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Is bigger better?

Posted by Barry Nutley on 11 February 2009 at 9:38 am

Renewable energy can be a little confusing. For example, explaining to some people that doubling the size of a solar thermal system isn't necessarily a good thing, but doubling the size of a solar PV system is; doubling the size of a heat pump isn't a good idea, but doubling the size of a wind turbine is. That's why it's a good idea to employ a consultant to help you solve these mysteries. But then I would say that!

So what's that got to do with rainwater harvesting? Well, typically most of us rainwater harvesting experts suggest that it is not a good idea to install a bigger tank than is necessary. I am, however, leaning towards the idea that going bigger, is a good idea (normally a sales tactic employed by some sellers, of which I am not...).

It is relatively simple to work out the size of tank you require (annual rainfall, roof space and type are the main ones), and there are many calculators that are free to use on the web. Some are more complicated than others, asking information regarding garden size, how many times you clean your car and how many weeks drought protection you need? The one at Rainwater Storage is easy, takes seconds to use, and only asks the key questions.

Fundamentally all the calculators use the same rainfall data from the Met Office, from 1971-2000. And to me, that seems such a long time ago. We know that our average rainfall has risen since the previous measurement in the '60's. So does this mean that it is likely to rise even more? Possibly? Probably?

I know what you are all thinking - if rainfall is increasing, then what are we worried about? Unfortunately, we are using more water (remember the beer fact in the last blog? and look at one of the new facts at the end of this one), and our reservoirs haven't been improved accordingly. So we still need to be mindful of our water usage, and/or save more.

The human race, although being extremely clever(?), doesn't seem as good as some of our animal friends at saving for a rainy day. Take for example squirrels. They store nuts for the winter. Polar bears feed up before hibernation (I know they don't technically hibernate, but..) and so on... So why don't we store more when we can?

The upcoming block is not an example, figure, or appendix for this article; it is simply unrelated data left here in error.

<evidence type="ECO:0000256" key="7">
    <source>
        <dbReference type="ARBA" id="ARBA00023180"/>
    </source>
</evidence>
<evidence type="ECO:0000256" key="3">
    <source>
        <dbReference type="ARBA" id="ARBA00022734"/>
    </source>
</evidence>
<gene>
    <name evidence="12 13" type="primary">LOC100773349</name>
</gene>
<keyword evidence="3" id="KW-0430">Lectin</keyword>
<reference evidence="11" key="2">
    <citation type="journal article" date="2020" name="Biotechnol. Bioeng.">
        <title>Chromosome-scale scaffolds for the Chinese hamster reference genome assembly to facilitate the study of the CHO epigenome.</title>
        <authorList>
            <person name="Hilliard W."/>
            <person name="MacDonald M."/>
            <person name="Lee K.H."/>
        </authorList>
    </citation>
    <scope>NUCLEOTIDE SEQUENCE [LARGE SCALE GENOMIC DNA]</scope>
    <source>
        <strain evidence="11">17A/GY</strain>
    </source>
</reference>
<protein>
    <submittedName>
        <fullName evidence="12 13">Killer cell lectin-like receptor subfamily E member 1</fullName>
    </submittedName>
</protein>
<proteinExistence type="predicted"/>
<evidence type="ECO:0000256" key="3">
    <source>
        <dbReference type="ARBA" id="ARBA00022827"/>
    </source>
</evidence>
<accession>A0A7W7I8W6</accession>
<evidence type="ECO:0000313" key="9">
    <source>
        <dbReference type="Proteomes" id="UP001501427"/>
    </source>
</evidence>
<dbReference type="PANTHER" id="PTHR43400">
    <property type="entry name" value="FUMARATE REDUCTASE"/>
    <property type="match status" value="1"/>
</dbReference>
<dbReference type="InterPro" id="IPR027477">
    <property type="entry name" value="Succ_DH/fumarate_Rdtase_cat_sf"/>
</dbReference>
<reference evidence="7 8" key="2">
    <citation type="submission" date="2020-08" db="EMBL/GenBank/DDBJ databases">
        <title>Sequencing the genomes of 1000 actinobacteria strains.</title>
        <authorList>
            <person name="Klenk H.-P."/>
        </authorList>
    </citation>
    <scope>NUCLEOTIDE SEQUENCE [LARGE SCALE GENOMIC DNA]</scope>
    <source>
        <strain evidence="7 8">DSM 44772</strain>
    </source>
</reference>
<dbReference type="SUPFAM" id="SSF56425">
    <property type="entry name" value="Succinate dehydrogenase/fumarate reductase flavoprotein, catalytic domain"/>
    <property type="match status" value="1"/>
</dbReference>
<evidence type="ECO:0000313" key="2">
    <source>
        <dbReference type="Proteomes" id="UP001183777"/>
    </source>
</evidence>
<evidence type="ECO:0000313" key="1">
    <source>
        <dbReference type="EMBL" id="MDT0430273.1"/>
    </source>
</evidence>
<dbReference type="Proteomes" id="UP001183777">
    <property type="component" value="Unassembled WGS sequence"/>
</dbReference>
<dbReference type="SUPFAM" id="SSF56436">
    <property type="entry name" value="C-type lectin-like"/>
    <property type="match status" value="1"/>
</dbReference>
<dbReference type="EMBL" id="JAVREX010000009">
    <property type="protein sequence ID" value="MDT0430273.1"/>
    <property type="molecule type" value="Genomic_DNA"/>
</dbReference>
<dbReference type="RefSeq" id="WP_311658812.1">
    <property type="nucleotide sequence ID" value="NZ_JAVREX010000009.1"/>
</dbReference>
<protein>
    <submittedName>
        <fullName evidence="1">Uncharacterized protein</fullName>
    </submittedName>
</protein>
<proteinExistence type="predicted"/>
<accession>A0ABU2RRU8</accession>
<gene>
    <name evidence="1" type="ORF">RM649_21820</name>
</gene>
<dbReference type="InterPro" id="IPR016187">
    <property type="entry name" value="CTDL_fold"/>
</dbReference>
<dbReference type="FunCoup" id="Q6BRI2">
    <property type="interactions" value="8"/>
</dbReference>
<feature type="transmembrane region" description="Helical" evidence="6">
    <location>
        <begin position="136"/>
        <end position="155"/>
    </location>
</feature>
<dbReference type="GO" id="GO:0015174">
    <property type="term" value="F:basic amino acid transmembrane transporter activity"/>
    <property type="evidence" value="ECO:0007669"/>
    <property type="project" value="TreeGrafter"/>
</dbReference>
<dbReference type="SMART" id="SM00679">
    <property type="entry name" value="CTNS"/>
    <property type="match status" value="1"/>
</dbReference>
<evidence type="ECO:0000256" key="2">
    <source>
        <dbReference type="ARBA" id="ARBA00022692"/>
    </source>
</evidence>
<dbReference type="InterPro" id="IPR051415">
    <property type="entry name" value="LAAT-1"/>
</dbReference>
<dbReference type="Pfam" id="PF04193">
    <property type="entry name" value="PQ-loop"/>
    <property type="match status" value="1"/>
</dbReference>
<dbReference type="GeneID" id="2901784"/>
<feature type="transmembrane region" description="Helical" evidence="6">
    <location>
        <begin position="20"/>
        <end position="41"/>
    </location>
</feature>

Recent snow, and heavy downpours have provided us with plenty of water. 200mm of rain has fallen, already, this year in the south east. On a standard roof of 40m2, you could have collected over 5,000 litres of water. That's enough for over 500 flushes of your loo! Unfortunately, much of this water has found it's way into the sea. Imagine we were all able to collect this: would flooding in parts of the south east be so bad?

As we know, scientists predict that these freak weather conditions, caused by climate change, are likely to increase. So perhaps we should be far better prepared to take advantage of rain, for example, when it comes. In order to save it for other freak conditions, such as those being experienced in parts of Australia?

So, to answer the question "is bigger better?". I think so, and would advise you to dig a bigger hole, put in a bigger tank for a few hundred pounds more, save more water, save more money, reduce the risk of flooding, and have a better looking garden than your neighbours when we have a drought.

If you would like answers to a specific query, then please ask it here, or visit our website, where you will find a contact us page.

And finally, a couple of facts to bear in mind:

  1. Two hundred scientists in 50 countries have identified water shortage as one of the two most worrying problems for the new millennium (the other was climate change).
  2. On current trends, over the next 20 years humans will use 40 per cent more water than they do now.

Happy harvesting...

Photo by Javier Volcán

About the author: Barry Nutley is co-founder and director of Viridis Energie Consultants

If you have a question about anything in the above blog, please ask it in the comments section below.

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